United Airlines said on Friday that it would require all U.S. employees to be vaccinated against the coronavirus starting this fall. It was the first major airline to establish such a mandate and the latest in a small but growing number of businesses to do so.
“We have no greater responsibility to you and your colleagues than to ensure your safety when you’re at work, and the facts are crystal clear: Everyone is safer when everyone is vaccinated,” Scott Kirby, the airline’s chief executive, and Brett Hart, its president, said in a memo to their staff.
Employees will be required to upload proof of vaccination within five weeks of the Federal Drug Administration fully approving a vaccine or by Oct. 25, whichever comes first. Those who provide proof by Sept. 20 will receive a full day’s pay, excluding pilots and flight attendants who have already received a union-negotiated bonus for getting vaccinated. So far, about 90 percent of United’s pilots and 80 percent of its flight attendants have been vaccinated, the airline said.
Employees who fail to comply with the new policy will be fired. And while United will allow exceptions for religious or medical reasons, it will require documentation.
Mr. Kirby first floated the idea of a mandate at an internal town hall in January, saying that United would be “amongst the first wave of companies” to require vaccination.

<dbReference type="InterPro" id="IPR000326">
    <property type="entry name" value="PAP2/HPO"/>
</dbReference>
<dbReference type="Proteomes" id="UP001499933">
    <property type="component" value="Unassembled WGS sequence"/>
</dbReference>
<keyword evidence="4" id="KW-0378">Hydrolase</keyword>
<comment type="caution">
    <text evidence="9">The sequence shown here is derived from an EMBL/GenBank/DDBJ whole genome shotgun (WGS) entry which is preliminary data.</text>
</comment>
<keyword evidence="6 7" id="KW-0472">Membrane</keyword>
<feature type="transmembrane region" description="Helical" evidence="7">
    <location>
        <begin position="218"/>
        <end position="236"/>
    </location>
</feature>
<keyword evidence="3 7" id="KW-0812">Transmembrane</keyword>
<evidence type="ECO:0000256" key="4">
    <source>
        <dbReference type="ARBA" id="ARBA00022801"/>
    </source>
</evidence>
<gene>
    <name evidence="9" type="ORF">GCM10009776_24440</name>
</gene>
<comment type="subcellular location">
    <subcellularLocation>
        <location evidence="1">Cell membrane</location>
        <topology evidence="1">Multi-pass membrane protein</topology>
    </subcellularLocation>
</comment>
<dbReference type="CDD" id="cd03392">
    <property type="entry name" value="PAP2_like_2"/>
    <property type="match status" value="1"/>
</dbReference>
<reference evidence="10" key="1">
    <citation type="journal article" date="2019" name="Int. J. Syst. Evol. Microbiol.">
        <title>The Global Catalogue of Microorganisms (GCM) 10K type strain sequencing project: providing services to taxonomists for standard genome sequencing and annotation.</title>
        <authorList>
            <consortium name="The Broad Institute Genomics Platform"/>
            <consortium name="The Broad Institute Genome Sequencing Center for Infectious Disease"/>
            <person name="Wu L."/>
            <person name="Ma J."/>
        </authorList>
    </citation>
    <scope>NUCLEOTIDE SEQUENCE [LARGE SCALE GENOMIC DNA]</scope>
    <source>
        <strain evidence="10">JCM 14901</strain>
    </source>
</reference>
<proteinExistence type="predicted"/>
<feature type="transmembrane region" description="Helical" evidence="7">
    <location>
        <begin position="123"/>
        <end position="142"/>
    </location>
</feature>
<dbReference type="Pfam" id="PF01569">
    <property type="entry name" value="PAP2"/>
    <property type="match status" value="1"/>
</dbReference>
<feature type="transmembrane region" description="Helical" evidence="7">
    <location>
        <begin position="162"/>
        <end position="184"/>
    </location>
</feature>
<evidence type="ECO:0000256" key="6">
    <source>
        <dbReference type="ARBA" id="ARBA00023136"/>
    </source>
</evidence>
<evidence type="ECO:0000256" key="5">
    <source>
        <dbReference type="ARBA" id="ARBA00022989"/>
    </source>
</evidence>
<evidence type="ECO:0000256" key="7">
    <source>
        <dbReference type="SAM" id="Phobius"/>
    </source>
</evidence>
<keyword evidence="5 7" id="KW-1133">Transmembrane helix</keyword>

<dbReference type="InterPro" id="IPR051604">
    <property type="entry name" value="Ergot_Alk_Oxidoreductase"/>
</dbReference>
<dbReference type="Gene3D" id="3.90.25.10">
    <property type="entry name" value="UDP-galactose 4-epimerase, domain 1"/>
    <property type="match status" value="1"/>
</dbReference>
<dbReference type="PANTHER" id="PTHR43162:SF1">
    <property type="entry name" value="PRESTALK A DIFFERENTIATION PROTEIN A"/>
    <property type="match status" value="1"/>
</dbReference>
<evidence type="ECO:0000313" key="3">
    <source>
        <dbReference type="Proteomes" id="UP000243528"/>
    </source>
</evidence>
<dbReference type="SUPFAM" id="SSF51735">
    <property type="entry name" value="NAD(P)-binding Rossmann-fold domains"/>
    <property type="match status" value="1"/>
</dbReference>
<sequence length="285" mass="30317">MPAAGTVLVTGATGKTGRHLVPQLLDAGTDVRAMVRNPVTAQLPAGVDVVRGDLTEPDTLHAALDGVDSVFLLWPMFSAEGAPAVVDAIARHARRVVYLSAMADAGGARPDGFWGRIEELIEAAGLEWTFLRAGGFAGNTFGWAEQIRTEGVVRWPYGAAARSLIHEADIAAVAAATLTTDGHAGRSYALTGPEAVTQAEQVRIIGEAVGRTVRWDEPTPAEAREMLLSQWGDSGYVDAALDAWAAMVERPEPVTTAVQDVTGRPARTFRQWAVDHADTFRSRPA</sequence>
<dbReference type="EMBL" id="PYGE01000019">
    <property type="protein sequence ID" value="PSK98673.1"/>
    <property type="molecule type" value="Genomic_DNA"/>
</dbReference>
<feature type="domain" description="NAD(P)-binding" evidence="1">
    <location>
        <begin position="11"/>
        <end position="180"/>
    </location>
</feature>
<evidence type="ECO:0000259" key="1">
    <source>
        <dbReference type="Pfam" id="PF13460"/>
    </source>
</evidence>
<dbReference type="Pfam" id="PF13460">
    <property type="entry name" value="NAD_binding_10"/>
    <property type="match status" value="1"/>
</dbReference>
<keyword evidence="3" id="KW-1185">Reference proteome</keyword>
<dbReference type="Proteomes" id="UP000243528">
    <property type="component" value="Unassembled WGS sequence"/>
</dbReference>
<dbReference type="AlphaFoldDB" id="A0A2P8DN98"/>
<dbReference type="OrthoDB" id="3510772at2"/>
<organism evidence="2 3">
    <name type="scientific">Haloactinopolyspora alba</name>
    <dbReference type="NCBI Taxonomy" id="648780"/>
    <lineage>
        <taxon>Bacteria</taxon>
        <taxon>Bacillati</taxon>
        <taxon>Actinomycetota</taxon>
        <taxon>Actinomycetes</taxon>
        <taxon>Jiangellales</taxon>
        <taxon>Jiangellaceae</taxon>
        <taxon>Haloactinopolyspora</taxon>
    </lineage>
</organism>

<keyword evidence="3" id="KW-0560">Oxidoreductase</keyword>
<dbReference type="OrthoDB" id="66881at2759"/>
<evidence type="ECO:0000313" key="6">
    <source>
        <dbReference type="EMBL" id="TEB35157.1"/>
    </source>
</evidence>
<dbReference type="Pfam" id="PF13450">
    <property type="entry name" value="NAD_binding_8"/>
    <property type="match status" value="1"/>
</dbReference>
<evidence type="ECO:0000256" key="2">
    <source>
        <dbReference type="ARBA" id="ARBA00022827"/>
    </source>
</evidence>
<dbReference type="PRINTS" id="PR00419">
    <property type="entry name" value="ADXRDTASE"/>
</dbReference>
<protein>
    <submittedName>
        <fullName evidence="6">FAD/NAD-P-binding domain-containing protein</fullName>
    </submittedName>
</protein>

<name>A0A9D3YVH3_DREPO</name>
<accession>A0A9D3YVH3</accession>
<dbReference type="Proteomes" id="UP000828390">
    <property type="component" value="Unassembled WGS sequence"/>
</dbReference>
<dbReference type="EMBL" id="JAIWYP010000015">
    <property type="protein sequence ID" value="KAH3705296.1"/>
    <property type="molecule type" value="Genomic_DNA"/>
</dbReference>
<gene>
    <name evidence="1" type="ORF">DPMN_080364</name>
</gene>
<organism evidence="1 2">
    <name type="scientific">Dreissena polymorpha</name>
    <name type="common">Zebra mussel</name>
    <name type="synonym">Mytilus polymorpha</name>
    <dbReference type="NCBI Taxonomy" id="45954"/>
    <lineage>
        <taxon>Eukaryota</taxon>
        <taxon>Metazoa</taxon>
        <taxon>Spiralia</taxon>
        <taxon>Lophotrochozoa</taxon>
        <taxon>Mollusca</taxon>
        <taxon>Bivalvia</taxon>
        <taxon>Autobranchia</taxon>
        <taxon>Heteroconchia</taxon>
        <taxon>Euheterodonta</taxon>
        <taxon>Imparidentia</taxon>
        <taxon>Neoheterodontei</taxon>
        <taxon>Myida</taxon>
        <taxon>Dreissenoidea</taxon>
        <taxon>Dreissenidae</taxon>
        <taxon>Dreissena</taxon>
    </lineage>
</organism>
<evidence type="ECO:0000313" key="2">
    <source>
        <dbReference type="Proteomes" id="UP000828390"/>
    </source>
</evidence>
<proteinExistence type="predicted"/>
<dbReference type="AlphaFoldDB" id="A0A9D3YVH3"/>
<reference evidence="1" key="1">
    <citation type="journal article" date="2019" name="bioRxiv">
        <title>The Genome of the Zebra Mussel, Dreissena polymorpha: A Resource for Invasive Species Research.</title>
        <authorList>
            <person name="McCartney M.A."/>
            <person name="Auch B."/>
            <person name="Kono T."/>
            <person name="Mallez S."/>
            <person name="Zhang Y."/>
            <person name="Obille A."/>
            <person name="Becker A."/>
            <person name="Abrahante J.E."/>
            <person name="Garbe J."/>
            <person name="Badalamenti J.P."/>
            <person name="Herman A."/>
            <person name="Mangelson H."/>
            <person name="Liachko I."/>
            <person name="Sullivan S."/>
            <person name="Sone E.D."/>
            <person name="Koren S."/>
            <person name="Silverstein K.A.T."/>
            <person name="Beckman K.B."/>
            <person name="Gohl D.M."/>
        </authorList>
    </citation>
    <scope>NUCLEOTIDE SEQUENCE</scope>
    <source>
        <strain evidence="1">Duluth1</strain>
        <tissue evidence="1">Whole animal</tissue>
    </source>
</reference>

Delta Air Lines requires new employees to be vaccinated, but existing employees are exempt. American Airlines is “not putting mandates in place” for employees or customers, its chief executive, Doug Parker, said in an interview with the New York Times columnist Kara Swisher.
Airlines have generally dismissed the idea of mandates for customers. Mr. Parker said in the interview that doing so would create “enormous delays.” Delta’s chief executive, Ed Bastian, said on CNBC this week that it would be “very difficult” to require customers to receive a vaccine that hasn’t yet been fully federally approved.
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CNN said on Thursday that it had fired three employees who violated its coronavirus safety protocols by going to the office unvaccinated, one of the first known examples of a major American corporation’s terminating workers for ignoring a workplace vaccination mandate.
The network has been relying on an honor system rather than requiring proof of vaccination status. “Let me be clear — we have a zero-tolerance policy on this,” CNN’s president, Jeff Zucker, wrote in an internal memo on Thursday.
Amazon told its corporate employees that they did not need to return to their offices until Jan. 3, pushing back a deadline that had been set for early September.
The notification to employees did not indicate any changes to Amazon’s vaccination policy, which encourages but does not mandate vaccines, or its mask policy, which allows workers at both its corporate offices and warehouses to be unmasked if they provide proof of vaccination.
BlackRock, the world’s largest money manager, and Wells Fargo, one of the nation’s largest banks, said in internal memos to U.S. employees that they would postpone their mandatory return plans until early October, from September.
When BlackRock employees return to their offices in larger numbers, the money manager will introduce a hybrid policy whereby employees can work three days per week in the office and two from a remote location.